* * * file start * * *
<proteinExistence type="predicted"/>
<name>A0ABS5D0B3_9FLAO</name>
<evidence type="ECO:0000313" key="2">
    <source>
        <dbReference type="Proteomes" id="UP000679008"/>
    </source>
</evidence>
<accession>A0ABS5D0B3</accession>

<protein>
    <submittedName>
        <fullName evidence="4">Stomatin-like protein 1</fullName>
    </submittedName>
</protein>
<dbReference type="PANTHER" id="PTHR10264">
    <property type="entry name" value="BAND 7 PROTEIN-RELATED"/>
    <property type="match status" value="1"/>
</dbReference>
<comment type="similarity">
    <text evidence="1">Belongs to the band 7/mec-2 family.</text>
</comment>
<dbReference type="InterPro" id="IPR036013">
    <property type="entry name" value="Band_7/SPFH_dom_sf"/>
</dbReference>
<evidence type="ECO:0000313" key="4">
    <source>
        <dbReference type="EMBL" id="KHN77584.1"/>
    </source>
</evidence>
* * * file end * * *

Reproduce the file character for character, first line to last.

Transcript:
<proteinExistence type="predicted"/>
<name>A0ABS5D0B3_9FLAO</name>
<evidence type="ECO:0000313" key="2">
    <source>
        <dbReference type="Proteomes" id="UP000679008"/>
    </source>
</evidence>
<accession>A0ABS5D0B3</accession>

<protein>
    <submittedName>
        <fullName evidence="4">Stomatin-like protein 1</fullName>
    </submittedName>
</protein>
<dbReference type="PANTHER" id="PTHR10264">
    <property type="entry name" value="BAND 7 PROTEIN-RELATED"/>
    <property type="match status" value="1"/>
</dbReference>
<comment type="similarity">
    <text evidence="1">Belongs to the band 7/mec-2 family.</text>
</comment>
<dbReference type="InterPro" id="IPR036013">
    <property type="entry name" value="Band_7/SPFH_dom_sf"/>
</dbReference>
<evidence type="ECO:0000313" key="4">
    <source>
        <dbReference type="EMBL" id="KHN77584.1"/>
    </source>
</evidence>